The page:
Looking at the temperature forecast for the same period, you can see the cold air returning to much of Canada and parts of the United States. This is because the low-pressure area sits over the northeastern United States and eastern Canada, which enables a northerly flow down into the United States. Europe remains warm at this point.


But, these are not proper weather effects of the Sudden Stratospheric Warming event. These are just linkages between the upper and the lower levels of the atmosphere that are created and manipulated during these events.

Proper weather effects can come several days after an SSW. They have to filter down from the high levels of the Stratosphere down to the lower levels where our weather is.


The best way to follow SSW effects development is to look at atmospheric changes over time. Below are three graphics showing temperature, pressure, and wind anomalies in the Stratosphere, changing with time.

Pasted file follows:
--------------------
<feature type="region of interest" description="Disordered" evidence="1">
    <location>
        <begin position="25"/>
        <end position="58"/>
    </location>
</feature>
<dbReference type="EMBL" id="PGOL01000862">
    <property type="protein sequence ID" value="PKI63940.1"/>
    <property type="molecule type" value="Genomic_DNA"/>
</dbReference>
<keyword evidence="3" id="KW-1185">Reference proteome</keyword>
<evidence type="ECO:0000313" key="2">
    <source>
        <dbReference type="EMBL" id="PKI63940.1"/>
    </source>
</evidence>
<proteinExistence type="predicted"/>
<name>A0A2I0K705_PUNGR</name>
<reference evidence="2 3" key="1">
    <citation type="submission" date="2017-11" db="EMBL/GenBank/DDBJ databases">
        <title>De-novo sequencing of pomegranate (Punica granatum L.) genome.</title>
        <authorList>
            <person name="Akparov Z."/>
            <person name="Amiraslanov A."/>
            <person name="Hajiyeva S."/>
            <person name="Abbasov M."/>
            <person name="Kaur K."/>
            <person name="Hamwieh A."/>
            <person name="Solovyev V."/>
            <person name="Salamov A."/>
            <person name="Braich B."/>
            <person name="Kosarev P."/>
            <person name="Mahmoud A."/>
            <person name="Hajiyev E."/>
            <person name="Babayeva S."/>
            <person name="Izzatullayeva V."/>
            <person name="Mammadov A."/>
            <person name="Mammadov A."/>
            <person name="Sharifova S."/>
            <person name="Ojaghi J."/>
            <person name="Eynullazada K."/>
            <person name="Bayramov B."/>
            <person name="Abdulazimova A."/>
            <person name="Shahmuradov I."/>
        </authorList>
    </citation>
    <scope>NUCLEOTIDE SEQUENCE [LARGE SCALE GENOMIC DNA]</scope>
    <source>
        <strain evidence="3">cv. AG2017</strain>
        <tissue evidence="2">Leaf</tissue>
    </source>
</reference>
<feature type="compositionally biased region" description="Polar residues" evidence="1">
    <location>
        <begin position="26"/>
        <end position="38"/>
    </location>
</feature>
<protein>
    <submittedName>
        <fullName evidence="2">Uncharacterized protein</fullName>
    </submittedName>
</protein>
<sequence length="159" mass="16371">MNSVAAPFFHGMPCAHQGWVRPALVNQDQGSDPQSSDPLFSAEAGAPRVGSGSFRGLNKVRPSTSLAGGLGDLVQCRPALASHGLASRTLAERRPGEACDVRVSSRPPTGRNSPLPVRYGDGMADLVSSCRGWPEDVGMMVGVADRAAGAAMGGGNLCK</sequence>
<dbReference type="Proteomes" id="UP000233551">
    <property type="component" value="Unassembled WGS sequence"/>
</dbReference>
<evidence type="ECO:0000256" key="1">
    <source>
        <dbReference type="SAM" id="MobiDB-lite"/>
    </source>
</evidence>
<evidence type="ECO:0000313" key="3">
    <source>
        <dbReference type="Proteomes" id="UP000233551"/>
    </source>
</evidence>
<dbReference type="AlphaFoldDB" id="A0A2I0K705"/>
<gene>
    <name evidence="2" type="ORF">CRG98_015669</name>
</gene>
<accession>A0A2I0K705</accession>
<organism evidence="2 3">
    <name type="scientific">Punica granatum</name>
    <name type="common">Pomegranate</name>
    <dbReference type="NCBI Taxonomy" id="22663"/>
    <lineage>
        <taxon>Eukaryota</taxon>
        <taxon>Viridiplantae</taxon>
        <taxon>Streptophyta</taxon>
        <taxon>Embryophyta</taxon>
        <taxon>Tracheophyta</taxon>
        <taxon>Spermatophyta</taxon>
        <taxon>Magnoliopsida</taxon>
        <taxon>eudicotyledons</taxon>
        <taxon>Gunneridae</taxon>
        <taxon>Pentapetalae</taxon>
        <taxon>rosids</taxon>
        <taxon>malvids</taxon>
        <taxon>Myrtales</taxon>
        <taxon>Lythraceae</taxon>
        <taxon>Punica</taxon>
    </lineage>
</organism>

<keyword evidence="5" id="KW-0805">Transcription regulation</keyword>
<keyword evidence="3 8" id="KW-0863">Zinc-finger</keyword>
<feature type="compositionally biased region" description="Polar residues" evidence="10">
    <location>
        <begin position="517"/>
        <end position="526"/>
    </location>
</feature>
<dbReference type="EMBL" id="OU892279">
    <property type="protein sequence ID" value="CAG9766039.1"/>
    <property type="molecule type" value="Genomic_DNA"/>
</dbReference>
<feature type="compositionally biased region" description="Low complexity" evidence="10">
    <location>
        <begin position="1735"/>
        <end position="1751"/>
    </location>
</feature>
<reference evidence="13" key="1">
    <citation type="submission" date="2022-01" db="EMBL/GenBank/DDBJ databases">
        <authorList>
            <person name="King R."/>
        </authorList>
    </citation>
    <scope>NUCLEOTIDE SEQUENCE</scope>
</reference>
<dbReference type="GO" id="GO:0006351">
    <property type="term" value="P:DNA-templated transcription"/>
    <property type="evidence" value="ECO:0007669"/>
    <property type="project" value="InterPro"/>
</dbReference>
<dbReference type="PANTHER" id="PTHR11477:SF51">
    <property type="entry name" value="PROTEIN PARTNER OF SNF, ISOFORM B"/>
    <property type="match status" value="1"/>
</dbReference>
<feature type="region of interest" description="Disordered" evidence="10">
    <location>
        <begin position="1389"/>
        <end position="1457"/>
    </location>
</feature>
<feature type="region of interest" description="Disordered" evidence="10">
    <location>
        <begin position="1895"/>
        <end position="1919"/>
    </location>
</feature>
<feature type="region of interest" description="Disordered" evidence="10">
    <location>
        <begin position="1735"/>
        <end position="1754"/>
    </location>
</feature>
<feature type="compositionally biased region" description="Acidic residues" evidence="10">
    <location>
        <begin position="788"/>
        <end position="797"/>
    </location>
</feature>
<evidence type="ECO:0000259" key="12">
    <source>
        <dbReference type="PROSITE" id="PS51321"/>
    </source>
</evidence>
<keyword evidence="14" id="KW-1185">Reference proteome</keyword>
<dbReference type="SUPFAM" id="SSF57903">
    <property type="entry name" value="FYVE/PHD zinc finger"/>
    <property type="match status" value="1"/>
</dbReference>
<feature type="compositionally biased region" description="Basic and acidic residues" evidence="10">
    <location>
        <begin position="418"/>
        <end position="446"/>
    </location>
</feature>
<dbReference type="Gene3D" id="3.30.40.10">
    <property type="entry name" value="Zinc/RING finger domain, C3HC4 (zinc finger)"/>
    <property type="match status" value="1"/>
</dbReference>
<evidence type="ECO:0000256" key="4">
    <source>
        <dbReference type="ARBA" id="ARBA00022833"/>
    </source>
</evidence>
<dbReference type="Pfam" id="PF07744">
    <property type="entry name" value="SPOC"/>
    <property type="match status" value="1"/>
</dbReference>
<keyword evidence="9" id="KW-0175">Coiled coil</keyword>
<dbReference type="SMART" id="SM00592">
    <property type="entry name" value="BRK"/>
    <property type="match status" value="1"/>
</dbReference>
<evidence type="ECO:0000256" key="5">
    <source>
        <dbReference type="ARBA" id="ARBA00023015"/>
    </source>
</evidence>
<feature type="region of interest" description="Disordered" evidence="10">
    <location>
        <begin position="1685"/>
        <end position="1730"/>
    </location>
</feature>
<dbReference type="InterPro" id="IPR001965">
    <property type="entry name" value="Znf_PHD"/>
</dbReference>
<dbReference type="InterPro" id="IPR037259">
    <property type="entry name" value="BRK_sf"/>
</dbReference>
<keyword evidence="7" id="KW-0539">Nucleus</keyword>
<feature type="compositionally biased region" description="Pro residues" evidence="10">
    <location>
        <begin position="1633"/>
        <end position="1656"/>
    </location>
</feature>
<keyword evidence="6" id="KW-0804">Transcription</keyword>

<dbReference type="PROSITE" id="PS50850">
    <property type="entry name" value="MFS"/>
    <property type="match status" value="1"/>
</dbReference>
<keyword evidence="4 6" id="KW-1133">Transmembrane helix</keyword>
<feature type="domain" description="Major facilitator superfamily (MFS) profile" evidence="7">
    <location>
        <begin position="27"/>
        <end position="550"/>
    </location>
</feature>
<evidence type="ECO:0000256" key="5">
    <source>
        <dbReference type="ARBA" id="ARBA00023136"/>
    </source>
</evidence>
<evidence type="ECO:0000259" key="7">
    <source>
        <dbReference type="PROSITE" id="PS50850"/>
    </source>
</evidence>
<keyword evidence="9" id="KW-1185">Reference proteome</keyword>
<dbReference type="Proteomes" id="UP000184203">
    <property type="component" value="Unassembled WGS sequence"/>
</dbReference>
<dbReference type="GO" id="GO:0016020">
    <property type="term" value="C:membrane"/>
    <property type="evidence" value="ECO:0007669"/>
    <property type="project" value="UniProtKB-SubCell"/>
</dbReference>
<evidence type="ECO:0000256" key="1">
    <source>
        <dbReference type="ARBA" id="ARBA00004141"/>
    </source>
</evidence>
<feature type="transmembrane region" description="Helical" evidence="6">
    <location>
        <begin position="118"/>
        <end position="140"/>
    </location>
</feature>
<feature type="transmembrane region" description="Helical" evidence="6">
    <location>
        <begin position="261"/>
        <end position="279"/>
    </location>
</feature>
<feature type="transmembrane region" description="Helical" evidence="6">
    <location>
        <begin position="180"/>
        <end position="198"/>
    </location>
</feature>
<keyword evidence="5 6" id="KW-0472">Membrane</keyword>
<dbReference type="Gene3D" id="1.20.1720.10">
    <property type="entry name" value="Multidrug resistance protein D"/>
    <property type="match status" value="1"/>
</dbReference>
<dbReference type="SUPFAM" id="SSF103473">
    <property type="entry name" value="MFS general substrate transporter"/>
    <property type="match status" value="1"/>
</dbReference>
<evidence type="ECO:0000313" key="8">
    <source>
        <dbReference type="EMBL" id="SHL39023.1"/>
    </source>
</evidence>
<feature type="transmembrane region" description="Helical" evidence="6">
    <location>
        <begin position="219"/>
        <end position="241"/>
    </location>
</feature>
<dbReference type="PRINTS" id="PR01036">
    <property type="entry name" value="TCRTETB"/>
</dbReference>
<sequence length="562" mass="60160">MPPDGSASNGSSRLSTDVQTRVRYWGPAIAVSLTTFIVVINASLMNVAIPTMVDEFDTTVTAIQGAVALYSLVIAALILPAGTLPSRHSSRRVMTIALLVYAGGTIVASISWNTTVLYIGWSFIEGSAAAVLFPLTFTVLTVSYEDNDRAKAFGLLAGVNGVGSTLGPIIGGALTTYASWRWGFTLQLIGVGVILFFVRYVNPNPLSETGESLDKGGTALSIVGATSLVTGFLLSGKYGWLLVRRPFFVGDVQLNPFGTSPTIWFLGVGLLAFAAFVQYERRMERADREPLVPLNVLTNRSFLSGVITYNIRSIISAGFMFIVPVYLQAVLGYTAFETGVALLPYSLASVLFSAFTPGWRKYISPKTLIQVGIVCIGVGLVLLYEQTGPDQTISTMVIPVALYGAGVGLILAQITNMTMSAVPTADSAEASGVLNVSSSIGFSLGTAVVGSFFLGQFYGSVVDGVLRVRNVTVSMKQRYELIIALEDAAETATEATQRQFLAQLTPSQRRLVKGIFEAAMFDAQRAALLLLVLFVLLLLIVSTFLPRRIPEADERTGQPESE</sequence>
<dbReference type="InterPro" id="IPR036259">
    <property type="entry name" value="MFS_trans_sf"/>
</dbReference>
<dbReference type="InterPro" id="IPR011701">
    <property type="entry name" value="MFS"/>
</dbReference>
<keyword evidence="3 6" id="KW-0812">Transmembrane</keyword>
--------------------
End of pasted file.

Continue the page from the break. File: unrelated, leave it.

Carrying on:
The first image below shows atmospheric pressure anomalies. Negative values indicate lower pressure (red anomalies), and positive values indicate higher pressure (blue colors). We have altitude from the ground up to the top of the Stratosphere (~46km/28mi).


You can see the Sudden Stratospheric Warming event and its progress with time. The anomalies start to shift downwards slowly into the late month. This is the normal expected progress of an SSW that slowly filters down to the lower levels.

Looking at the winds, you can see the wind reversal (blue/negative). It also shows a downward progression with time, indicating a proper/expected advance of the collapse effects.


Last but not least, we have the temperature progression. Here you can see the stratospheric warming anomalies in the forecast area. It also shows a progression downwards. But this map does not show the whole profile to the ground.